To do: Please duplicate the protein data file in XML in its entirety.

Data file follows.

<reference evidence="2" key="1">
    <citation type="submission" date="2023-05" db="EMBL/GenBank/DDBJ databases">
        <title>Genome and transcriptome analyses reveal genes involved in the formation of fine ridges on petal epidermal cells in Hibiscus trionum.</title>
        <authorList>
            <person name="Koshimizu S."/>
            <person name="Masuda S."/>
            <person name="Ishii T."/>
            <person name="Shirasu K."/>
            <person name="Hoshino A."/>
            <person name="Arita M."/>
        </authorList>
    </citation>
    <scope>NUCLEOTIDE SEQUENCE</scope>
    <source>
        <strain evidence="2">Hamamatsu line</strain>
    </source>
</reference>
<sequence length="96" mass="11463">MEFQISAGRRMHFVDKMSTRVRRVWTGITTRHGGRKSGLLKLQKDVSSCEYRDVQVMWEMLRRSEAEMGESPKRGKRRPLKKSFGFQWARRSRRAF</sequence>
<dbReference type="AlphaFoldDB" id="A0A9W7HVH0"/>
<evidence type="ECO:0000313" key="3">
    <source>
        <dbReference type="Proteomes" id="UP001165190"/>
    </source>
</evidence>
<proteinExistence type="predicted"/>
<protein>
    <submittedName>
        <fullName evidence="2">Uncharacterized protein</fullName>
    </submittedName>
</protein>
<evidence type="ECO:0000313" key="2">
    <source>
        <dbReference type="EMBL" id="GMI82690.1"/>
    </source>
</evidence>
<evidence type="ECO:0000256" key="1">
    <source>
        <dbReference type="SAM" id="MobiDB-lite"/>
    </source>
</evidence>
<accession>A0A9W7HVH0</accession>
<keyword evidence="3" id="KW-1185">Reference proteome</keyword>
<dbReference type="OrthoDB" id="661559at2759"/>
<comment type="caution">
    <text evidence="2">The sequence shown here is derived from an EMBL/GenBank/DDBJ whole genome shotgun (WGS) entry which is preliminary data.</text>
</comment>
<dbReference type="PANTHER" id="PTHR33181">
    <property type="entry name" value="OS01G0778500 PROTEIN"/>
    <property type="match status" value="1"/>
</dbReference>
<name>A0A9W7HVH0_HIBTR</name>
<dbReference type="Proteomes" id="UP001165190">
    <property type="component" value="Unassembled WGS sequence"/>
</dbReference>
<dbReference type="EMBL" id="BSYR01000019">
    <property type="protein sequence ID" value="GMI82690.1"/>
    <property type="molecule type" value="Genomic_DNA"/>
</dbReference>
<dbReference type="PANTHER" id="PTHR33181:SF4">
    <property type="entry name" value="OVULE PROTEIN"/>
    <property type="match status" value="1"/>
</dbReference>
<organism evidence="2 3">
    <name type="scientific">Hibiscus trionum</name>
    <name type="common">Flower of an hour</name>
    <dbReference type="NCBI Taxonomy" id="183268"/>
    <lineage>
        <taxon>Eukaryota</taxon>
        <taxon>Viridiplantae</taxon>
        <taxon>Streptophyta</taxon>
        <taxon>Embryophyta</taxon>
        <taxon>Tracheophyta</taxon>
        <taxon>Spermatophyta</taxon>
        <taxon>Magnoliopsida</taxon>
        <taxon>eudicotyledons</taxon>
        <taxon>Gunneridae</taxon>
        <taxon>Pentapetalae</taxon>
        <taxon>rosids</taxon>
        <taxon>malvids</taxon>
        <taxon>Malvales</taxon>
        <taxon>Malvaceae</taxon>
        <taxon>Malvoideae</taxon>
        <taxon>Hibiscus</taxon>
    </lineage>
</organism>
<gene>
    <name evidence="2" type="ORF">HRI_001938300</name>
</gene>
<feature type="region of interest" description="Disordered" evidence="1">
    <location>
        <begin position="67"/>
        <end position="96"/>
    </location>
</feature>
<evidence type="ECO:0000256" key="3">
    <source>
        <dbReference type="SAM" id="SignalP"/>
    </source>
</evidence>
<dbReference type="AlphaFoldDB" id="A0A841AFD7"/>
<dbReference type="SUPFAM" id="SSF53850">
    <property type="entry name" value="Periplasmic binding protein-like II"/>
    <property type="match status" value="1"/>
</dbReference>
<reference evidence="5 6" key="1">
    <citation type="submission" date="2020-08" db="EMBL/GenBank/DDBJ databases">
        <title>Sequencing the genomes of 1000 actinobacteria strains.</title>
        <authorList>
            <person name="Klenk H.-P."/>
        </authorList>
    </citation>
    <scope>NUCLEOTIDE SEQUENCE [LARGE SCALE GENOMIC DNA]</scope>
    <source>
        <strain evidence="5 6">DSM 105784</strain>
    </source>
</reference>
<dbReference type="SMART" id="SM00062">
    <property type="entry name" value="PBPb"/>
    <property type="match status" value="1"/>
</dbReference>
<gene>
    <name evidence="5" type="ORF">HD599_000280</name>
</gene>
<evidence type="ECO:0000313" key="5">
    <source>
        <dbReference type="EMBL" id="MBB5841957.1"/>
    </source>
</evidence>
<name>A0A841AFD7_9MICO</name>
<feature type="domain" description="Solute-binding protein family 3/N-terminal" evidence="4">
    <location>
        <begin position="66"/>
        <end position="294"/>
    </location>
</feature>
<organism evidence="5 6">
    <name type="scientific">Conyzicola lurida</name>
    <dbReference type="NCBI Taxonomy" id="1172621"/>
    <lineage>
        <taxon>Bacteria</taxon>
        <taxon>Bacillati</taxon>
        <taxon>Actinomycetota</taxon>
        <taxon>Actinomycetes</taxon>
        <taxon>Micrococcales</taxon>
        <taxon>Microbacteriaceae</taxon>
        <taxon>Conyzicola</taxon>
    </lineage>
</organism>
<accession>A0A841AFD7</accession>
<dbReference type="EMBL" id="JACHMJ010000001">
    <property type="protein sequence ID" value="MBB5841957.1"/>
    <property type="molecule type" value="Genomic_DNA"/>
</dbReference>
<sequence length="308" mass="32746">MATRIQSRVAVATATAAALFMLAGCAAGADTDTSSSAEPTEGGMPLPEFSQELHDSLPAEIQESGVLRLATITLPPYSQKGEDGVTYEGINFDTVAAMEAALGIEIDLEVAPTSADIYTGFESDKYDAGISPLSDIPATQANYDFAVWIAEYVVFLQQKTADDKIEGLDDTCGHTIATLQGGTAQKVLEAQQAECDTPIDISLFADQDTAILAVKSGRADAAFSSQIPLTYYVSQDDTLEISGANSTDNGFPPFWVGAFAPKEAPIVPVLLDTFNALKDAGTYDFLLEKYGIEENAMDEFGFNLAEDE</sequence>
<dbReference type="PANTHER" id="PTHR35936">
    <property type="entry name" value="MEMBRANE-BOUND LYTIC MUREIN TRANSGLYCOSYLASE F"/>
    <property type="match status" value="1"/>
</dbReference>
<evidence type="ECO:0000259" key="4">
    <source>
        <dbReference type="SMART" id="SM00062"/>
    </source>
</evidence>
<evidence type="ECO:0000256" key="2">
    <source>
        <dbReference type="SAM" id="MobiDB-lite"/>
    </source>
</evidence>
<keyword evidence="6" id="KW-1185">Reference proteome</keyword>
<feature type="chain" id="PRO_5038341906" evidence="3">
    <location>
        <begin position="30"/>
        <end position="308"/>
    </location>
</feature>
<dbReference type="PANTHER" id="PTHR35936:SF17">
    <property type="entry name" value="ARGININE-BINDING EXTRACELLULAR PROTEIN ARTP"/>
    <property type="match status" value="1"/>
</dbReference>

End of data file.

<reference evidence="2" key="1">
    <citation type="submission" date="2023-05" db="EMBL/GenBank/DDBJ databases">
        <title>Genome and transcriptome analyses reveal genes involved in the formation of fine ridges on petal epidermal cells in Hibiscus trionum.</title>
        <authorList>
            <person name="Koshimizu S."/>
            <person name="Masuda S."/>
            <person name="Ishii T."/>
            <person name="Shirasu K."/>
            <person name="Hoshino A."/>
            <person name="Arita M."/>
        </authorList>
    </citation>
    <scope>NUCLEOTIDE SEQUENCE</scope>
    <source>
        <strain evidence="2">Hamamatsu line</strain>
    </source>
</reference>
<sequence length="96" mass="11463">MEFQISAGRRMHFVDKMSTRVRRVWTGITTRHGGRKSGLLKLQKDVSSCEYRDVQVMWEMLRRSEAEMGESPKRGKRRPLKKSFGFQWARRSRRAF</sequence>
<dbReference type="AlphaFoldDB" id="A0A9W7HVH0"/>
<evidence type="ECO:0000313" key="3">
    <source>
        <dbReference type="Proteomes" id="UP001165190"/>
    </source>
</evidence>
<proteinExistence type="predicted"/>
<protein>
    <submittedName>
        <fullName evidence="2">Uncharacterized protein</fullName>
    </submittedName>
</protein>
<evidence type="ECO:0000313" key="2">
    <source>
        <dbReference type="EMBL" id="GMI82690.1"/>
    </source>
</evidence>
<evidence type="ECO:0000256" key="1">
    <source>
        <dbReference type="SAM" id="MobiDB-lite"/>
    </source>
</evidence>
<accession>A0A9W7HVH0</accession>
<keyword evidence="3" id="KW-1185">Reference proteome</keyword>
<dbReference type="OrthoDB" id="661559at2759"/>
<comment type="caution">
    <text evidence="2">The sequence shown here is derived from an EMBL/GenBank/DDBJ whole genome shotgun (WGS) entry which is preliminary data.</text>
</comment>
<dbReference type="PANTHER" id="PTHR33181">
    <property type="entry name" value="OS01G0778500 PROTEIN"/>
    <property type="match status" value="1"/>
</dbReference>
<name>A0A9W7HVH0_HIBTR</name>
<dbReference type="Proteomes" id="UP001165190">
    <property type="component" value="Unassembled WGS sequence"/>
</dbReference>
<dbReference type="EMBL" id="BSYR01000019">
    <property type="protein sequence ID" value="GMI82690.1"/>
    <property type="molecule type" value="Genomic_DNA"/>
</dbReference>
<dbReference type="PANTHER" id="PTHR33181:SF4">
    <property type="entry name" value="OVULE PROTEIN"/>
    <property type="match status" value="1"/>
</dbReference>
<organism evidence="2 3">
    <name type="scientific">Hibiscus trionum</name>
    <name type="common">Flower of an hour</name>
    <dbReference type="NCBI Taxonomy" id="183268"/>
    <lineage>
        <taxon>Eukaryota</taxon>
        <taxon>Viridiplantae</taxon>
        <taxon>Streptophyta</taxon>
        <taxon>Embryophyta</taxon>
        <taxon>Tracheophyta</taxon>
        <taxon>Spermatophyta</taxon>
        <taxon>Magnoliopsida</taxon>
        <taxon>eudicotyledons</taxon>
        <taxon>Gunneridae</taxon>
        <taxon>Pentapetalae</taxon>
        <taxon>rosids</taxon>
        <taxon>malvids</taxon>
        <taxon>Malvales</taxon>
        <taxon>Malvaceae</taxon>
        <taxon>Malvoideae</taxon>
        <taxon>Hibiscus</taxon>
    </lineage>
</organism>
<gene>
    <name evidence="2" type="ORF">HRI_001938300</name>
</gene>
<feature type="region of interest" description="Disordered" evidence="1">
    <location>
        <begin position="67"/>
        <end position="96"/>
    </location>
</feature>
<evidence type="ECO:0000256" key="3">
    <source>
        <dbReference type="SAM" id="SignalP"/>
    </source>
</evidence>
<dbReference type="AlphaFoldDB" id="A0A841AFD7"/>
<dbReference type="SUPFAM" id="SSF53850">
    <property type="entry name" value="Periplasmic binding protein-like II"/>
    <property type="match status" value="1"/>
</dbReference>
<reference evidence="5 6" key="1">
    <citation type="submission" date="2020-08" db="EMBL/GenBank/DDBJ databases">
        <title>Sequencing the genomes of 1000 actinobacteria strains.</title>
        <authorList>
            <person name="Klenk H.-P."/>
        </authorList>
    </citation>
    <scope>NUCLEOTIDE SEQUENCE [LARGE SCALE GENOMIC DNA]</scope>
    <source>
        <strain evidence="5 6">DSM 105784</strain>
    </source>
</reference>
<dbReference type="SMART" id="SM00062">
    <property type="entry name" value="PBPb"/>
    <property type="match status" value="1"/>
</dbReference>
<gene>
    <name evidence="5" type="ORF">HD599_000280</name>
</gene>
<evidence type="ECO:0000313" key="5">
    <source>
        <dbReference type="EMBL" id="MBB5841957.1"/>
    </source>
</evidence>
<name>A0A841AFD7_9MICO</name>
<feature type="domain" description="Solute-binding protein family 3/N-terminal" evidence="4">
    <location>
        <begin position="66"/>
        <end position="294"/>
    </location>
</feature>
<organism evidence="5 6">
    <name type="scientific">Conyzicola lurida</name>
    <dbReference type="NCBI Taxonomy" id="1172621"/>
    <lineage>
        <taxon>Bacteria</taxon>
        <taxon>Bacillati</taxon>
        <taxon>Actinomycetota</taxon>
        <taxon>Actinomycetes</taxon>
        <taxon>Micrococcales</taxon>
        <taxon>Microbacteriaceae</taxon>
        <taxon>Conyzicola</taxon>
    </lineage>
</organism>
<accession>A0A841AFD7</accession>
<dbReference type="EMBL" id="JACHMJ010000001">
    <property type="protein sequence ID" value="MBB5841957.1"/>
    <property type="molecule type" value="Genomic_DNA"/>
</dbReference>
<sequence length="308" mass="32746">MATRIQSRVAVATATAAALFMLAGCAAGADTDTSSSAEPTEGGMPLPEFSQELHDSLPAEIQESGVLRLATITLPPYSQKGEDGVTYEGINFDTVAAMEAALGIEIDLEVAPTSADIYTGFESDKYDAGISPLSDIPATQANYDFAVWIAEYVVFLQQKTADDKIEGLDDTCGHTIATLQGGTAQKVLEAQQAECDTPIDISLFADQDTAILAVKSGRADAAFSSQIPLTYYVSQDDTLEISGANSTDNGFPPFWVGAFAPKEAPIVPVLLDTFNALKDAGTYDFLLEKYGIEENAMDEFGFNLAEDE</sequence>
<dbReference type="PANTHER" id="PTHR35936">
    <property type="entry name" value="MEMBRANE-BOUND LYTIC MUREIN TRANSGLYCOSYLASE F"/>
    <property type="match status" value="1"/>
</dbReference>
<evidence type="ECO:0000259" key="4">
    <source>
        <dbReference type="SMART" id="SM00062"/>
    </source>
</evidence>
<evidence type="ECO:0000256" key="2">
    <source>
        <dbReference type="SAM" id="MobiDB-lite"/>
    </source>
</evidence>
<keyword evidence="6" id="KW-1185">Reference proteome</keyword>
<feature type="chain" id="PRO_5038341906" evidence="3">
    <location>
        <begin position="30"/>
        <end position="308"/>
    </location>
</feature>
<dbReference type="PANTHER" id="PTHR35936:SF17">
    <property type="entry name" value="ARGININE-BINDING EXTRACELLULAR PROTEIN ARTP"/>
    <property type="match status" value="1"/>
</dbReference>